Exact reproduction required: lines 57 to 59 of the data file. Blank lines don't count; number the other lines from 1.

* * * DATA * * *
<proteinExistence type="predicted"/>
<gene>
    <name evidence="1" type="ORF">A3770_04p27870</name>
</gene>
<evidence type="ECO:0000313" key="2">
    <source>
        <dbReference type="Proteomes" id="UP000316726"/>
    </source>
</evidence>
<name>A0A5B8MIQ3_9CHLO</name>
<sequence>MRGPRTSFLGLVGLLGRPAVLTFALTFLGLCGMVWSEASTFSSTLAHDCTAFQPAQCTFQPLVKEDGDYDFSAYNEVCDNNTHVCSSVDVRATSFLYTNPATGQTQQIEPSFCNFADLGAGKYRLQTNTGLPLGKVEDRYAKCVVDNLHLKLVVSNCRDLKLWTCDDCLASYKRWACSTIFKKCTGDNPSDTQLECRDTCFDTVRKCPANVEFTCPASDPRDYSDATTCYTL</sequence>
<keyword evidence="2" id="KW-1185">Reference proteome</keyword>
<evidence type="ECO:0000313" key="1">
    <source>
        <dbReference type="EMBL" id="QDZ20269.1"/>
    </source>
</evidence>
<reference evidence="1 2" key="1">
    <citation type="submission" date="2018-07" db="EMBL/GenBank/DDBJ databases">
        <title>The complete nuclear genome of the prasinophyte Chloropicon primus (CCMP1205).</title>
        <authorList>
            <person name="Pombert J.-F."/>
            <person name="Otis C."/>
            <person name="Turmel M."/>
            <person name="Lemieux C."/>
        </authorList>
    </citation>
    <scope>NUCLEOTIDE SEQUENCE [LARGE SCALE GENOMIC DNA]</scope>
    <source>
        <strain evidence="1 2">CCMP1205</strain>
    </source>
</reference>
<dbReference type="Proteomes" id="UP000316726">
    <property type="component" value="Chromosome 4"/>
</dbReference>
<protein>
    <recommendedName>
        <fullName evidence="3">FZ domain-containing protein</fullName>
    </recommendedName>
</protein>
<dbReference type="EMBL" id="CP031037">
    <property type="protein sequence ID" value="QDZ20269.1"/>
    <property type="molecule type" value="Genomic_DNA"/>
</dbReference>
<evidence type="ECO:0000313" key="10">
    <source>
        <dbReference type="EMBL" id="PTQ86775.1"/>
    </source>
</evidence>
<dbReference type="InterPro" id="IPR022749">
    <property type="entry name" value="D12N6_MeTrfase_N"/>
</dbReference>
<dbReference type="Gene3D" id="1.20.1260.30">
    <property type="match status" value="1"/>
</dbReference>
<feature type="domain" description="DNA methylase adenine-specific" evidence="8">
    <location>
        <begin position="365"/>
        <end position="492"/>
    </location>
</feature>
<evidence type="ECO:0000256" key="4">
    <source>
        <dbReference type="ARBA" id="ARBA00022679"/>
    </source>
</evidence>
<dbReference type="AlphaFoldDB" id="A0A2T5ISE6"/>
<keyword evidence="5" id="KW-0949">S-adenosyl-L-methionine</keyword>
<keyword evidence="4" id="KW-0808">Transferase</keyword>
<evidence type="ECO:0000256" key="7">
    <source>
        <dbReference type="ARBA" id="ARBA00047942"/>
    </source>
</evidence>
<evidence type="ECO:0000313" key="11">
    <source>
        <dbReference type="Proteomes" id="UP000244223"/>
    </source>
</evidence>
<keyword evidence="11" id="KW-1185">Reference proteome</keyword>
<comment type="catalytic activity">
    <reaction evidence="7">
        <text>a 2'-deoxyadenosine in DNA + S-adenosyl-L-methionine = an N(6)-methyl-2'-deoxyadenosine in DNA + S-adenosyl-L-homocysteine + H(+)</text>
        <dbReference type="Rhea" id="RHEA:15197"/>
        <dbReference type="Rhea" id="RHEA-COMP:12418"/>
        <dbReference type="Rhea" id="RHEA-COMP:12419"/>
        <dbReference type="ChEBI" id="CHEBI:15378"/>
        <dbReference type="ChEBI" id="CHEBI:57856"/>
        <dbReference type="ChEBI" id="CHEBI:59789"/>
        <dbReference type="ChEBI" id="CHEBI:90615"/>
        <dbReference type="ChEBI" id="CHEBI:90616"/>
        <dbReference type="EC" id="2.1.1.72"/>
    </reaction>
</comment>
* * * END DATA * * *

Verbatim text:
    <location>
        <begin position="365"/>
        <end position="492"/>